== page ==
February 23, 2005

Varieties of Sexism

Anne Appelbaum pooh-poohs the Summers critics who think sexism is a problem:
Outside of a handful of institutions, the evidence of unthinking discrimination is slim too. It is true, of course, that men continue to earn more than women -- approximately $1 for every 75 cents that women make. But economists such as June O'Neill or Harvard's Claudia Goldin, who have accounted for different job choices, hours worked and time taken off for raising children, have concluded that it is these factors, not discrimination, that account for most of the difference.
Maybe someone who knows more about economics can help me out here, but this doesn't seem to be Goldin's position at all! She's argued that gender 'as such' is declining in significance when it comes to the workplace, true. She's also noted—in her "pollution theory of discrimination"—that discrimination against women isn't driven so much by a desire not to interact with women (as is the case with racial discrimination), but rather a fear that women could reduce the prestige of a male-dominated occupation. To wit: "Men are averse to having women enter their occupation when women's productivity is not observable and verifiable to all."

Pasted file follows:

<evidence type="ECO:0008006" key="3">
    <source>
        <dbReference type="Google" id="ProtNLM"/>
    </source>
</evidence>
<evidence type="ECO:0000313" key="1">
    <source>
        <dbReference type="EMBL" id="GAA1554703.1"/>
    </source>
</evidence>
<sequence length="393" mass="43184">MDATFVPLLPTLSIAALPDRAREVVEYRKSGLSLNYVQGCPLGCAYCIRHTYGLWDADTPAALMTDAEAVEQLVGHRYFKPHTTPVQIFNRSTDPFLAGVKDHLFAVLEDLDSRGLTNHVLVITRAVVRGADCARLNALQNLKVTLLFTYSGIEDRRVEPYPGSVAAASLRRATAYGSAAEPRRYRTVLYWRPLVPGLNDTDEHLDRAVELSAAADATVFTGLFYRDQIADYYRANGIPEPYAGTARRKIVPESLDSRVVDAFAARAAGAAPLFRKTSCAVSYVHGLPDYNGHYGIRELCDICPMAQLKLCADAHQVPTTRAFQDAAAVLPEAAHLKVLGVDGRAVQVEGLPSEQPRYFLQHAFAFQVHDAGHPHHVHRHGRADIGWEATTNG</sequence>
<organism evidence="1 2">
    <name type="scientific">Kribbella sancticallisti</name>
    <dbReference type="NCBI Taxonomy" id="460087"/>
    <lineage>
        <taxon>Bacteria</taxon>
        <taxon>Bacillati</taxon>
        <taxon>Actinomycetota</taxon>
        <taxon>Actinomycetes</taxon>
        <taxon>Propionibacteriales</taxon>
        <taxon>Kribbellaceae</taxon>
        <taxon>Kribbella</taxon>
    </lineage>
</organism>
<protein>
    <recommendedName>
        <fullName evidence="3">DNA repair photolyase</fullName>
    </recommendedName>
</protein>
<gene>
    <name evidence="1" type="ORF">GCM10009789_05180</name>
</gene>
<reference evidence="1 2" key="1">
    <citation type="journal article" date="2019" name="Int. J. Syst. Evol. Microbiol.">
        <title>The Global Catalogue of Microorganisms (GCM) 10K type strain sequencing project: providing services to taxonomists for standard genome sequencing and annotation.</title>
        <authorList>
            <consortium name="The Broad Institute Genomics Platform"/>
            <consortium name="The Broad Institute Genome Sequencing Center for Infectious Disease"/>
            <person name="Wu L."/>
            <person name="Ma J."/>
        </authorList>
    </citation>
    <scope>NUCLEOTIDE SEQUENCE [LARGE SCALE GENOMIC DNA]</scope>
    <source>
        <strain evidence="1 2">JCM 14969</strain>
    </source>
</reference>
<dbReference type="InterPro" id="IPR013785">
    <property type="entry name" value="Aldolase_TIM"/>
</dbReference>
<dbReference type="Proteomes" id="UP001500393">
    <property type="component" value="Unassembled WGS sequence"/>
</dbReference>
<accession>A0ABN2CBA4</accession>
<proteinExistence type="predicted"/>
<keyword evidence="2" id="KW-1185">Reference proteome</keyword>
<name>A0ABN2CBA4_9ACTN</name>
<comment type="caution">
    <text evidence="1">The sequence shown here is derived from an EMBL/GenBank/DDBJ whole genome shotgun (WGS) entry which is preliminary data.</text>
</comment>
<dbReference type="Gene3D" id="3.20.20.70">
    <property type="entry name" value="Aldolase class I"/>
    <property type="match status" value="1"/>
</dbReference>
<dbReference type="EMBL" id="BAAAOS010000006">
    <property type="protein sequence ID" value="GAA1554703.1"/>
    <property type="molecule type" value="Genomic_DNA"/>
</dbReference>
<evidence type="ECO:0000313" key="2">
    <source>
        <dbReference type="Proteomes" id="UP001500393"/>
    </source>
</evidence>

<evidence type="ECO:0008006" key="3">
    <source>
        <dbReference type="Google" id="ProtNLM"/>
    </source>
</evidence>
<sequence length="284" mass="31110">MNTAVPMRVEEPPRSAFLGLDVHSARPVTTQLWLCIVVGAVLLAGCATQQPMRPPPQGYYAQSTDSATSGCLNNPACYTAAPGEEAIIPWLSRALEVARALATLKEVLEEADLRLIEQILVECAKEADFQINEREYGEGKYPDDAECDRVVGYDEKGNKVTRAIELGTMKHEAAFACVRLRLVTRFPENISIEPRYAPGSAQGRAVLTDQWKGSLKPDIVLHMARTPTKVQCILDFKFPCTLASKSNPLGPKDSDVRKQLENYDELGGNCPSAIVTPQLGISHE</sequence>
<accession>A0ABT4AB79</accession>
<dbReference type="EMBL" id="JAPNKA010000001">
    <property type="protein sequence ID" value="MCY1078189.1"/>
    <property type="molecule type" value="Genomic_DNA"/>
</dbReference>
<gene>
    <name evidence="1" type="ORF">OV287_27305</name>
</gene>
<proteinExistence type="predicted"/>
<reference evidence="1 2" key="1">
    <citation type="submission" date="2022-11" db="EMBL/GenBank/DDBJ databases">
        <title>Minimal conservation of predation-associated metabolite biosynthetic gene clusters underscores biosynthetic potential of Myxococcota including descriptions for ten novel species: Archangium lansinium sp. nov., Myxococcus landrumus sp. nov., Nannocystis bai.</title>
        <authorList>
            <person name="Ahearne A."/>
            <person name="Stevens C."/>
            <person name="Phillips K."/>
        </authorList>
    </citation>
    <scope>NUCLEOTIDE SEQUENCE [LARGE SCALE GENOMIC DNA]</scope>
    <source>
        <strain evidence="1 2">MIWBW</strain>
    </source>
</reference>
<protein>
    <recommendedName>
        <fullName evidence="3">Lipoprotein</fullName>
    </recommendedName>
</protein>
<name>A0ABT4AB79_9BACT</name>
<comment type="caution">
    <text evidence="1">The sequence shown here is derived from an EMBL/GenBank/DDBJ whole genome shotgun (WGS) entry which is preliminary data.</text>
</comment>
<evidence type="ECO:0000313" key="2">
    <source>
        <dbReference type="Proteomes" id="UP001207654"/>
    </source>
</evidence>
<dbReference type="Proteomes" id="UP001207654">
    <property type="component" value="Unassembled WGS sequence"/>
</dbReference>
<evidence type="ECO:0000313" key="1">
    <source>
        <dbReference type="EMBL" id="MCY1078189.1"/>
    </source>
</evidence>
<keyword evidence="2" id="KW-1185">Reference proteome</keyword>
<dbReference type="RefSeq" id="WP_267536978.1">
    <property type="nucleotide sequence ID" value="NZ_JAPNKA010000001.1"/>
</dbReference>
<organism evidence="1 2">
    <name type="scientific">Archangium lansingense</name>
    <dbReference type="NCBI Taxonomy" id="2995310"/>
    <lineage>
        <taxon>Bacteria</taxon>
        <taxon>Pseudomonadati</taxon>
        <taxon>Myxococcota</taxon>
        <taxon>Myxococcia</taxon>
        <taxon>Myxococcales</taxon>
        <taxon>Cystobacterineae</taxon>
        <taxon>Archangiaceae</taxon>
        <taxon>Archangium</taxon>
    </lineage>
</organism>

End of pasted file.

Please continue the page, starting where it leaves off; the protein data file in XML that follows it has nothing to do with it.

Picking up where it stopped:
In sum, discrimination does exist, and the best way to erase its lingering and historically-based effects is to issue credentials for various occupations (so that women can "prove" that their productivity is up to snuff). At any rate, I can't find anything Goldin's written on the university—I'm not sure her work can "prove" that the evidence of unthinking discrimination is slim.

Moreover, plenty of other researchers have found that motherhood and hours worked can't account for the entire gender wage gap. So "slim" evidence? It's not like this is something people just make up for the fun of it.
-- Brad Plumer 4:18 AM || ||